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3 ways to protect your business from the effects of higher inflation

How to run customer credit profiles in Capitalise for Business Pro

Capitalise Jun 01, 2022

In April 2022, the UK’s annual inflation rate increased to 9%. That’s the highest interest rate level since 1982 and an economic change that’s likely to have a profound impact on UK trading over the coming months. But why is inflation such a big issue?

We’ve taken a look at some of the main impacts of higher inflation, and have highlighted three key ways you can protect your business against the resulting late payment and poor cashflow.

How will high inflation affect the business world?

 

The Bank of England has warned that inflation may soon reach 10%. In other words the overall costs of living, trading and doing business will increase by a tenth over the coming months. That’s a contingency that you’re unlikely to have fully planned for. And it’s likely to mean finances getting tighter and less easy to manage for many UK businesses.

Inflation isn’t something that just affects banks and big investment companies. It has a measurable impact on all businesses trading in the UK economy.

 

Here are just a few of the possible outcomes:

  • Rising costs of materials – prices are rising at a phenomenal rate. The cost of raw materials is on the rise in all sectors. Basic product prices are being hiked up as a result. And global energy prices are also hitting an all-time high

  • Tighter profit margins – these rising costs means it’s going to be more expensive for businesses to operate normally. You’ll be spending more on basic costs and expenses, causing a reduction in your profit margins and the money you make on each sale.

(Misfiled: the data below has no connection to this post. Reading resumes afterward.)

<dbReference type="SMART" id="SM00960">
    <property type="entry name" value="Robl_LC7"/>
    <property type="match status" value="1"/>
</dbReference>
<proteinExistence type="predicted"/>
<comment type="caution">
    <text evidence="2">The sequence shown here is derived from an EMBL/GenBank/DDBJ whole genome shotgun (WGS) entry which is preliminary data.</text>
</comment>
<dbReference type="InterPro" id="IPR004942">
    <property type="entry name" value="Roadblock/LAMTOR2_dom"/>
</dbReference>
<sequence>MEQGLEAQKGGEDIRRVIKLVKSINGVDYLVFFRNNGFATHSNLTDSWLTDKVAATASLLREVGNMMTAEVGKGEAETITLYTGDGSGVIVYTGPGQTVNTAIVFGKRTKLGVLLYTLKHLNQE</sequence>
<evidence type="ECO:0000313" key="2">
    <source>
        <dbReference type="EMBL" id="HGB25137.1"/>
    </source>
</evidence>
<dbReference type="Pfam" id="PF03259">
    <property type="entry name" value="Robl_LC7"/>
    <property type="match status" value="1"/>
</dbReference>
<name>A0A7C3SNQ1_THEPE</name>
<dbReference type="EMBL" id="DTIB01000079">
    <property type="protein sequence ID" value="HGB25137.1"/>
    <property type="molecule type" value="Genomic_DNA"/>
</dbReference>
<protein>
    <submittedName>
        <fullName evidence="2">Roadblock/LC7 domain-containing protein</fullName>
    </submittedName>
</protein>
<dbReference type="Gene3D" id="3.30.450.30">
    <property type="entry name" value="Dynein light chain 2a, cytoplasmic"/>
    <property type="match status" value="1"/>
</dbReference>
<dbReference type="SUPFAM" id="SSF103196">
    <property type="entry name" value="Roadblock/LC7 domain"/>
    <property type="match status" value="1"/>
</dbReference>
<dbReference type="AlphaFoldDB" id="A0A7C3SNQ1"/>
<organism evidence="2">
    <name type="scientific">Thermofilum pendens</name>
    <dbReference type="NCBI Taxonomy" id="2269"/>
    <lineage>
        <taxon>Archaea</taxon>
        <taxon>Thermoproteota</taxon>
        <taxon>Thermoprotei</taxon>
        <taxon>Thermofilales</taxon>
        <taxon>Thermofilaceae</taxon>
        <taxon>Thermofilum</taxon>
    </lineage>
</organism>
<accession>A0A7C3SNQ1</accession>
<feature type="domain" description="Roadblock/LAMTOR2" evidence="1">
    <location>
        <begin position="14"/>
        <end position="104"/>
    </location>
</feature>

• Potential cashflow issues – making less profit from each sale means less money in the pot at the end of each period. And if internal cash is reduced, while external costs go up, that’s likely to push additional pressure on your cashflow position.

  • Businesses being more careful with their spending – the threat of tighter margins and pressurised cashflow will make finance teams more careful with their money. Spending will be reined in and outgoings kept to a bare minimum.

  • Potential for late payment problems – one area where finance teams will attempt to eke out the cash is pushing back the payment dates for supplier bills. If they pay later, that improves their cash position. But, as the supplier who’s waiting for their bill to be paid, this tactic has a profoundly negative outcome on your cashflow.  

 

None of these outcomes is something any conscientious FD or business owner wants to see on the horizon. Having less money in the kitty and operational costs sliding gradually upwards is going to be a challenge. So, what will this mean in terms of your finances?

The short and medium-term impact for your business

 

If we do see inflation continuing to rise over the coming months, you're going to need an effective strategy for overcoming any unexpected cashflow bumps along the way.

Once high inflation really starts to bite, the chances are that you’ll be hit by a triple whammy: 

  1. First off, your own operational costs will skyrocket. 

  2. Second, customers may tighten their purse strings